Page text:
Copenhangen, Denmark

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A few days ago, I was talking to an American public school teacher and he asked me where we went on our trip to Europe. I replied, “Sweden and Denmark.” He asked me, “And is Denmark in Germany?”

Father and children in restaurant

Waiting for our dinner in a Nyhavn restaurant

Stunned but trying hard not to show it, I said, “Denmark is a country north of Germany. It has a peninsula and about 400 islands of its own, one of them being Greenland.” He smiled and we moved on with our conversation. Continue reading »

I don’t want to be too hard on anybody when it comes to geography. I am still learning where Burma is, for instance. Oh, I know Burma is in Asia, but where exactly I could not tell you. However. When it comes to the Western hemisphere, I would expect that Westerners know their countries. That is not the case, apparently. Moving right along…

Nyhavn or restaurant row, Copenhagen

Nyhavn or restaurant row, Copenhagen

When we went to Legoland, Billund in September, we had to go through Copenhagen, the capital city of Denmark. We found an amazing AirBnB location, about two minutes (I am not exaggerating) from the royal residences at Amalienborg.


Walking through Amalienborg was shockingly easy, as security was minimal.

We had about 36 hours to spend in Copenhagen, so no time for museums. We just walked around some of the most famous landmarks, took pictures, and called it a visit.

The kids learned a lot because we interacted with the host in the beginning. Then, with the waiters in different restaurants. We went grocery shopping and the carts were super cute and small – another experience which shows them there are many ways to skin a cat, if you will.

The Little Mermaid

My husband taking pictures of The Little Mermaid, Copenhagen’s most famous landmark.

Everybody speaks impeccable English and everybody is impeccably dressed. Compared to Sweden, Denmark is more chic, more elegant, and more expensive. They also manage to be patriotic while not dogging on America or any other country for that matter. The Danes are an interesting people, let’s leave it at that.

The weather was bad. It rained on and off for the two days we were there. Sometimes it rained so hard, we had to change clothes when we got home. We were drenched despite our rain boots and jackets. It was about 55F but it felt much colder due to the wind and the rain. But, we endured it all in the name of geography and tourism. And we survived to tell the story.

Scandinavian Field Trip

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The magic homeschool airbus took us to Stockholm, Sweden this week. I know. It’s a bit cheesy to call an airplane the magic homeschool airbus, but I just could not resist altering the magic school bus into our own version. If you know me a bit, you know I have lived in Sweden before immigrating to the US. I still have friends there and when one of them invited me to her home, it was very hard to resist.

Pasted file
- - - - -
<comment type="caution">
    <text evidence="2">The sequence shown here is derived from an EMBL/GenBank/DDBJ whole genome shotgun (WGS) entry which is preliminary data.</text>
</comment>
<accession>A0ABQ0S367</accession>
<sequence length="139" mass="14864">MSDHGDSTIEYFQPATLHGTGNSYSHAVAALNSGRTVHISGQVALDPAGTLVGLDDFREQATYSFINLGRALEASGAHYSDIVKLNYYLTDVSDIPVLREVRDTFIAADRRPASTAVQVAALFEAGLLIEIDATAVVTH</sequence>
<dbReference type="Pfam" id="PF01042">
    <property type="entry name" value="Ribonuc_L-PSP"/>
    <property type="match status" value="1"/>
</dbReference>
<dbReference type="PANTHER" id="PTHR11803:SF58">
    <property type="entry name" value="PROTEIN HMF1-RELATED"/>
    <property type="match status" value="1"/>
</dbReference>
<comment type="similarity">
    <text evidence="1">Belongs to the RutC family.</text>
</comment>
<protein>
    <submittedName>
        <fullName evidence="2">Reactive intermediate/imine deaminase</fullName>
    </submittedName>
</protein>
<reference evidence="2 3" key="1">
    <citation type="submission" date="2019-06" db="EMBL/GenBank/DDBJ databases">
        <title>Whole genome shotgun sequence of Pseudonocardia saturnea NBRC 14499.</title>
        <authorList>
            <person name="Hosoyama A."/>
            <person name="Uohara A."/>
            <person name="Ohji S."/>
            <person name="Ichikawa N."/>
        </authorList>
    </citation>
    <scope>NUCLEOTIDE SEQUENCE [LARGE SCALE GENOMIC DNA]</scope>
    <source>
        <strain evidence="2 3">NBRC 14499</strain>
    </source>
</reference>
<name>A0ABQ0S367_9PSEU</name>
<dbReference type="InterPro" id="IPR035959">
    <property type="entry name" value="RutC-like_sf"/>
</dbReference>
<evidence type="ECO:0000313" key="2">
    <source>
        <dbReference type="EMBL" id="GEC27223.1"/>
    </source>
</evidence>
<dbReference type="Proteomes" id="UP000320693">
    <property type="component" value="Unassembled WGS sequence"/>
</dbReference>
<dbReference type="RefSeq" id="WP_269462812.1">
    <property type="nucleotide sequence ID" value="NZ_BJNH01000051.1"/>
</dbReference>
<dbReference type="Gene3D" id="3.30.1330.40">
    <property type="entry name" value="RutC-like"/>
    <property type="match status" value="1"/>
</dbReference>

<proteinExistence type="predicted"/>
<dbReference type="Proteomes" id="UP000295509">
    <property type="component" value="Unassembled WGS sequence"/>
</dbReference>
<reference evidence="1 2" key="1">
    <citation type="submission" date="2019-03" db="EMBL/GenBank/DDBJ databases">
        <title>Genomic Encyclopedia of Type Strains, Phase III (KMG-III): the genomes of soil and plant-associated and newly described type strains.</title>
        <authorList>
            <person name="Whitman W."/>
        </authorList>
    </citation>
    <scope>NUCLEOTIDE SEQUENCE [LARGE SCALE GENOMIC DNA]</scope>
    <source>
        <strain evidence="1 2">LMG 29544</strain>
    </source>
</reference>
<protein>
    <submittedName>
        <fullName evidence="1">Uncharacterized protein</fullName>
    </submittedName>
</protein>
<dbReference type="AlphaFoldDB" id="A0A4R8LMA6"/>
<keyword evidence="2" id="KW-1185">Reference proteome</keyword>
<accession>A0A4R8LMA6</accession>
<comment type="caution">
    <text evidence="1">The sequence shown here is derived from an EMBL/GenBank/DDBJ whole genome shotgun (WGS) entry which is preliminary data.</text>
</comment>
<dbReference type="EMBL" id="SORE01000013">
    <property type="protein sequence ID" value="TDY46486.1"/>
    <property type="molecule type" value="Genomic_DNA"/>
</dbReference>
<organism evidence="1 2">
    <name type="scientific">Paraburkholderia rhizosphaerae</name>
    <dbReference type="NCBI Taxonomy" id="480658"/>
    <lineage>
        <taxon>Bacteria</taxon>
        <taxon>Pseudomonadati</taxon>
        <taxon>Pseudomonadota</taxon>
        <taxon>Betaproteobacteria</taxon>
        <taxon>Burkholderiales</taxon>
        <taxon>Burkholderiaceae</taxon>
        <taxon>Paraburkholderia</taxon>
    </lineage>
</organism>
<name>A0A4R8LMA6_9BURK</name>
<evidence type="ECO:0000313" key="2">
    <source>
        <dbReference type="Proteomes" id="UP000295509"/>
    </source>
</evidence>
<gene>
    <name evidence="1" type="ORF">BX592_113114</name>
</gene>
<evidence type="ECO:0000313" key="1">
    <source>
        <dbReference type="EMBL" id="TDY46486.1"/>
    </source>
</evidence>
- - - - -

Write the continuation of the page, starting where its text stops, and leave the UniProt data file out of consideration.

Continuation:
Changing of the guards at the Royal Palace in Stockholm, Sweden

Changing of the guards at the Royal Palace in Stockholm, Sweden

We poked around at the idea and when things started falling into place we realized it was meant to be. The idea is to give the children a taste of some of the places that have meaning to their mom, introduce them to some of the friends who have touched my life along the way, but also expose them to the gorgeous city of Stockholm – one of the most beautiful capitals of the world.

We will go to other places as well, chasing the northern lights in Kiruna, for instance, or playing at the original Legoland in Billund, Denmark and even check out Copenhagen for a day. But Stockholm is our base.

Storkyrkan, Stockholm - where royal weddings and christenings take place

Storkyrkan, Stockholm – where royal weddings and christenings take place

We spent Day 1 walking around Gamla Stan, The Old City. Think cobblestone streets, the Nobel Museum, changing of the guards at the Royal Palace, Storkyrkan (the Royal Chapel where Crown Princess Victoria got married), and old buildings dating back to the Middle Ages. It is from this area that the city of Stockholm grew. If you want to be really specific, it all started in Stortorget – the Great/Big Square.

Nobel Museum

At the Nobel Museum

Today, you can have icecream from a street vendor or a wonderful meal in one of the many restaurants with terraces around the Great Square or visit the Nobel Museum. But many centuries ago, this was the trading post which started the city of Stockholm. It all grew from this square where people met to buy and sell goods.

We ended the evening with a walk around the island where we are staying. Stockholm is an archipelago in Lake Malaren and many call this beautiful city the Venice of the North. It was fun to dust off my Swedish vocabulary and interact with the locals in their native tongue, although most Swedes are fluent in English. The kids can already say hello and bye in Swedish.